Back in the late 1800’s, artists Georges Seurat and Paul Signac developed a method of painting called pointillism. It involves applying distinct strokes or dots of colour which, when viewed from a distance, blend together to create solid forms.
These dots or strokes can be placed in organized rows or randomly. They can be overlapping, like in Seurat’s A Sunday On La Grande Jatte, or they can be distinct with space around each one, like in Atomic #2 by General Idea (see photos below).
- heavy paper eg. watercolour paper is a great choice
- paint – tempera or gouache
- image to paint eg. flower or leaf closeups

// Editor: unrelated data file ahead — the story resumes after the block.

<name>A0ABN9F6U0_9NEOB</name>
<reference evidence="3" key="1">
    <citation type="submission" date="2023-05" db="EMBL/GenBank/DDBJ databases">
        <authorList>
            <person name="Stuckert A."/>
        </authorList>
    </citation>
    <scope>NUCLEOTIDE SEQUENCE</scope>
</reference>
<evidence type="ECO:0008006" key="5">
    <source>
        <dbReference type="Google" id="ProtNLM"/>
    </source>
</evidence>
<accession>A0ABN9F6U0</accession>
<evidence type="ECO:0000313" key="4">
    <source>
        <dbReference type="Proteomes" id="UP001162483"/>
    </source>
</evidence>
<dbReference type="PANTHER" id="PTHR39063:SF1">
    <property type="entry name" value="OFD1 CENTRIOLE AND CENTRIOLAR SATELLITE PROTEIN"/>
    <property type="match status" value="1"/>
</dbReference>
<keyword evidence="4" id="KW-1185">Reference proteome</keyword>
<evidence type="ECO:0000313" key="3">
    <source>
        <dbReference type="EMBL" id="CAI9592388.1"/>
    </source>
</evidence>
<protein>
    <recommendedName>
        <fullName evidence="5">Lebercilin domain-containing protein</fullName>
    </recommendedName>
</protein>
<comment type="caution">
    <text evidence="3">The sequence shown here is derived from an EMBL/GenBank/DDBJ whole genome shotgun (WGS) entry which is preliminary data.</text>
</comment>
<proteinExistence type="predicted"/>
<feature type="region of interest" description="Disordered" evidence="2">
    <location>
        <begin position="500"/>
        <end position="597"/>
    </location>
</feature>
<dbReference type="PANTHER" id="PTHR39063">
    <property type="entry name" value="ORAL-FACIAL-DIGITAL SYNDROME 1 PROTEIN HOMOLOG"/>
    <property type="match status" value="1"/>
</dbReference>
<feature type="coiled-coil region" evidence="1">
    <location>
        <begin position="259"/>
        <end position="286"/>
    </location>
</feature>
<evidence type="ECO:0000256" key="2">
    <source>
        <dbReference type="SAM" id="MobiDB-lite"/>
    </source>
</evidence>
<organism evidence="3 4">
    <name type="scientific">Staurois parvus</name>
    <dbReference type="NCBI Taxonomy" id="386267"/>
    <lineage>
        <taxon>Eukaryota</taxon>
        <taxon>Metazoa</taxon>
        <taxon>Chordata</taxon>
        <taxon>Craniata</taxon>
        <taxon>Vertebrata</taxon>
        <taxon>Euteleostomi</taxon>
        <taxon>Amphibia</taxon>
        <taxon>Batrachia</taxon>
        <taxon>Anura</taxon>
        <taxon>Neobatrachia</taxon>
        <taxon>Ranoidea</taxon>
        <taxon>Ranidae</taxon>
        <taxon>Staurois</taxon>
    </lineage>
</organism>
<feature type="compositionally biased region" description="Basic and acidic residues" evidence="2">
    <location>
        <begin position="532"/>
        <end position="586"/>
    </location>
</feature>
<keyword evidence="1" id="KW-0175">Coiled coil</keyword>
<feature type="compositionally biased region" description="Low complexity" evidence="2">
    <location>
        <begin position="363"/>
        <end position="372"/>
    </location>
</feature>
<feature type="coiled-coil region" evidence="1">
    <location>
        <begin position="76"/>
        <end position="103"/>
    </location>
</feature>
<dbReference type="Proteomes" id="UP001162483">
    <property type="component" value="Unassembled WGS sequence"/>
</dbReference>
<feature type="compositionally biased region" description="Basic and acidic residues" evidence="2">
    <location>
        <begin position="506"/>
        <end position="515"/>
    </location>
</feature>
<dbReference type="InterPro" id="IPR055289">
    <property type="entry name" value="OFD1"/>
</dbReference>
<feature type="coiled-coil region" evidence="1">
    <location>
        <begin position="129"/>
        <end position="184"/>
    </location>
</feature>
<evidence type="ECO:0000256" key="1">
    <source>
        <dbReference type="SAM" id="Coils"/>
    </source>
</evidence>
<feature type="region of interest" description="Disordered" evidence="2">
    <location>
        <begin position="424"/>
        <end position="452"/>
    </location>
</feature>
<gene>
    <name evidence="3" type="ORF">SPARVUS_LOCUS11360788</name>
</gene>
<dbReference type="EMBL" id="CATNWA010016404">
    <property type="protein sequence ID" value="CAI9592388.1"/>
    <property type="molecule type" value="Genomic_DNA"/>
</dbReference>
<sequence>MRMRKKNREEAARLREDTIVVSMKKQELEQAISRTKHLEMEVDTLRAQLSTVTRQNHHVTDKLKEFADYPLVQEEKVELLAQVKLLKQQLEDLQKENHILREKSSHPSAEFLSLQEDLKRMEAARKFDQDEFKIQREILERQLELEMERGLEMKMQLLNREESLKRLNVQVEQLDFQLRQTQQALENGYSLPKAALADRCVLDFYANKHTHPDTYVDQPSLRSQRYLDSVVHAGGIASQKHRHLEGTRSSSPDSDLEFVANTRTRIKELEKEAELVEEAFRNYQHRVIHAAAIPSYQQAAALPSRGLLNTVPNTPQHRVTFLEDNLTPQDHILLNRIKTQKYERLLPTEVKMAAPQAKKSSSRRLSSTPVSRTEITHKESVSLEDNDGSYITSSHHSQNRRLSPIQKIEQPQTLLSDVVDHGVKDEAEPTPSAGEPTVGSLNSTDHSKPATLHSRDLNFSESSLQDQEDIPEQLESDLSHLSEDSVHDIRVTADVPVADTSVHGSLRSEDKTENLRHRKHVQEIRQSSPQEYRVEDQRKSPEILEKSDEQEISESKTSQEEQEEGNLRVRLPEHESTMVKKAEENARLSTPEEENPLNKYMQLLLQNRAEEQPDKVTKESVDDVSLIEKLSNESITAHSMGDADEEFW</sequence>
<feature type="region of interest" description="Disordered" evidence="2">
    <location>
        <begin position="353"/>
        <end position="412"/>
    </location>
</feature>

- pencil & eraser
- fine paintbrush for creating dots or small strokes
1. Have children select an image they would like to paint. They should keep it simple, with large shapes and a reasonable number of colours. Closeups of flowers and leaves work well and can easily be found in magazines or on the internet.
Thick watercolour paper is a great choice for this project because it can withstand lots of paint without buckling. Use a pencil to draw the basic shapes which will be filled out.
2. Any kind of paint will work well, but tempera and gouache are good choices, just in case kids don’t want to work on this all at once. Adding a bit of water to the dried paint will make it useable again.
Have a good look at the colours in the selected image. There will likely be many more than kids realized, but selecting just a few will keep it manageable, and great results will still be achieved. Now mix the selected colours. Have children apply dots or short strokes to the paper, while keeping an eye on the image they are interpreting.